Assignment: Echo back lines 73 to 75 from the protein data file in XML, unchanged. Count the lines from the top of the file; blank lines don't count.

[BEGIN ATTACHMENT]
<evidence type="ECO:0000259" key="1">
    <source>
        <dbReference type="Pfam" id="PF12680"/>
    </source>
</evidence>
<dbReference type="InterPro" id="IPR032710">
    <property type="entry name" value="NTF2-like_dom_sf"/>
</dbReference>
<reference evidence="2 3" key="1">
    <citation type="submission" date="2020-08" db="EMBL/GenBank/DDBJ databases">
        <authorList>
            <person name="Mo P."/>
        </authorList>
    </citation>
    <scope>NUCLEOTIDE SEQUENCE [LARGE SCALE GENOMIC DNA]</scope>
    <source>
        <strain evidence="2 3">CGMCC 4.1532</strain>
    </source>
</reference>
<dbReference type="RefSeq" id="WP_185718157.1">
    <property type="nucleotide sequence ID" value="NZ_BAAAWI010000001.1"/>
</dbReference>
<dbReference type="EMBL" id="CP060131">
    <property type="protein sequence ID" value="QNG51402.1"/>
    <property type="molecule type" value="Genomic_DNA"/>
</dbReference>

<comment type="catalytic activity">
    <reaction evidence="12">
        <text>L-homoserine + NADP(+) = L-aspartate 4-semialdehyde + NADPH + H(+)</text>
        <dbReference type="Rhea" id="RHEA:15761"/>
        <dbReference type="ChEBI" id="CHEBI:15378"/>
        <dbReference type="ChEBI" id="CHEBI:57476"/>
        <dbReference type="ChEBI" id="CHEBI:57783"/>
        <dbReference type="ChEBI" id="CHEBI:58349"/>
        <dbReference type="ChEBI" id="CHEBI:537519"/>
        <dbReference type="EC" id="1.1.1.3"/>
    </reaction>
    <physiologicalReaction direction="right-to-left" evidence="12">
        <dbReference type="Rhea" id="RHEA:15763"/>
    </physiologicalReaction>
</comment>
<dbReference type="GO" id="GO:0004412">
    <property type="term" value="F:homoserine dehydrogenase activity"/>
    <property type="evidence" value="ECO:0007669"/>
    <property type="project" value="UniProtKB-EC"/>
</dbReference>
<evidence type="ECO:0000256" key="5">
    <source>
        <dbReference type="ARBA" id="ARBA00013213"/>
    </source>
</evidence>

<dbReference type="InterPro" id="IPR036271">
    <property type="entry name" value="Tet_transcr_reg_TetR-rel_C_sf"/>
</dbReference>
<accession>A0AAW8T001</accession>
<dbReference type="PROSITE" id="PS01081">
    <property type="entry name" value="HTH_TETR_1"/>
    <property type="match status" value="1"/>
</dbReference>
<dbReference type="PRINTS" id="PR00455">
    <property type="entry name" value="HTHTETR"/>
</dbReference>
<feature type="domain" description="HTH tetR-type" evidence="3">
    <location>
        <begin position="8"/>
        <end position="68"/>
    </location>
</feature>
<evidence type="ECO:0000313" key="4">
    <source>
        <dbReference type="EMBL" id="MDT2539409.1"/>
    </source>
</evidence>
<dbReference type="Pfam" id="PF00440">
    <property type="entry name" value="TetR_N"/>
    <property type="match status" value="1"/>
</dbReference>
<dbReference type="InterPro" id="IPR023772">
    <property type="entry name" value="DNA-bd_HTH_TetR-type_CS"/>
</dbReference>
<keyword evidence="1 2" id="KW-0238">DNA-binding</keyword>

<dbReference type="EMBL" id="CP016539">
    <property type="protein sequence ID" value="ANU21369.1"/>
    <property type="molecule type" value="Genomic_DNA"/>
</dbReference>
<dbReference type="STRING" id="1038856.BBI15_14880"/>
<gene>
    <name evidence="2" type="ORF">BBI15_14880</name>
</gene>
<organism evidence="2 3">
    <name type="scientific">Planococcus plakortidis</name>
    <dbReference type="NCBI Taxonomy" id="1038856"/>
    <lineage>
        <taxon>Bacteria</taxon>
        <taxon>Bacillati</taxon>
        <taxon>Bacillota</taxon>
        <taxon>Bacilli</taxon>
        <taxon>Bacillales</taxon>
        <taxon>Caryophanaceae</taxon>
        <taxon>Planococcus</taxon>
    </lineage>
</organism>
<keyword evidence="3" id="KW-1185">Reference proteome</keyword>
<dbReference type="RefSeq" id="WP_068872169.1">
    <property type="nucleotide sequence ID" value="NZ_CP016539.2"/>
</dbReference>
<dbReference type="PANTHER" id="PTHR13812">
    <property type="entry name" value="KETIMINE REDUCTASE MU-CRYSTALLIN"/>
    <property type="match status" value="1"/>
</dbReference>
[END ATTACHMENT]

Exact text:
</evidence>
<dbReference type="Pfam" id="PF00440">
    <property type="entry name" value="TetR_N"/>